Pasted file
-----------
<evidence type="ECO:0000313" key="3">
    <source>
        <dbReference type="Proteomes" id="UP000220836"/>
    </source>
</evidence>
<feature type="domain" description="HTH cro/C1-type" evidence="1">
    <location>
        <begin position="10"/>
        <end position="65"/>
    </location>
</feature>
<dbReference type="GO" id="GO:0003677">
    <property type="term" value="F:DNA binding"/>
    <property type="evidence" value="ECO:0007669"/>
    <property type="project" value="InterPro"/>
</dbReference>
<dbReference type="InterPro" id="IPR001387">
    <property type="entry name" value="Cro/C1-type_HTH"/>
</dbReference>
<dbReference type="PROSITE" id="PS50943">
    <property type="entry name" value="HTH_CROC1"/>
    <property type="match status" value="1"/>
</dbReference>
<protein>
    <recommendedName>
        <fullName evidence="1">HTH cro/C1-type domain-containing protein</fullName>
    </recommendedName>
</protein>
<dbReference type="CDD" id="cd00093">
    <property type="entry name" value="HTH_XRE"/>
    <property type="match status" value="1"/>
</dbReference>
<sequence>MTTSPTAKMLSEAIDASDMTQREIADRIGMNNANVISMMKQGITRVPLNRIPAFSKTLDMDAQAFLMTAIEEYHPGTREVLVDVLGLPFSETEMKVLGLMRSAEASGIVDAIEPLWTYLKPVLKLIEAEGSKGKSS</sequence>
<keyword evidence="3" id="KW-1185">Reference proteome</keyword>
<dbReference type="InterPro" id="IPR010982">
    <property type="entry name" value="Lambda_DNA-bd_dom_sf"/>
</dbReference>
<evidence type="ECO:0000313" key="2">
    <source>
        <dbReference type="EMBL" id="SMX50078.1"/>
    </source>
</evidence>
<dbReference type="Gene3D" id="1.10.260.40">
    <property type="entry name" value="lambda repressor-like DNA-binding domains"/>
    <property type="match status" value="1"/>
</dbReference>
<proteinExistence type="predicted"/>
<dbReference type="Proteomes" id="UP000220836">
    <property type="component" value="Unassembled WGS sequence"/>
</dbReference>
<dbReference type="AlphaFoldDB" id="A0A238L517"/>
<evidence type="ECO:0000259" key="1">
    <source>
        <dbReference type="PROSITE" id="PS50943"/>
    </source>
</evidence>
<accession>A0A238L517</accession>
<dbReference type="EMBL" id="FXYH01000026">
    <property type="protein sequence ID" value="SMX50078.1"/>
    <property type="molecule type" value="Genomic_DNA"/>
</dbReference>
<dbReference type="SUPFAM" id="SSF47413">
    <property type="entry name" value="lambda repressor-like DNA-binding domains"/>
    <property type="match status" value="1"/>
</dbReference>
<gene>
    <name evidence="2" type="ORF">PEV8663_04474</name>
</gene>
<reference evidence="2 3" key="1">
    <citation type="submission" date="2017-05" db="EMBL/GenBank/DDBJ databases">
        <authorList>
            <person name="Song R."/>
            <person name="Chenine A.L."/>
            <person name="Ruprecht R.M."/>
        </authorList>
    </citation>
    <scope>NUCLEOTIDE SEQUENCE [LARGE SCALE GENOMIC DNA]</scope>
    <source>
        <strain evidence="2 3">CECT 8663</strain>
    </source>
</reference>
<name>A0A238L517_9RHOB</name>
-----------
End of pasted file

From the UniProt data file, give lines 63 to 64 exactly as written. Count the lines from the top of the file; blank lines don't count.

    <property type="entry name" value="lambda repressor-like DNA-binding domains"/>
    <property type="match status" value="1"/>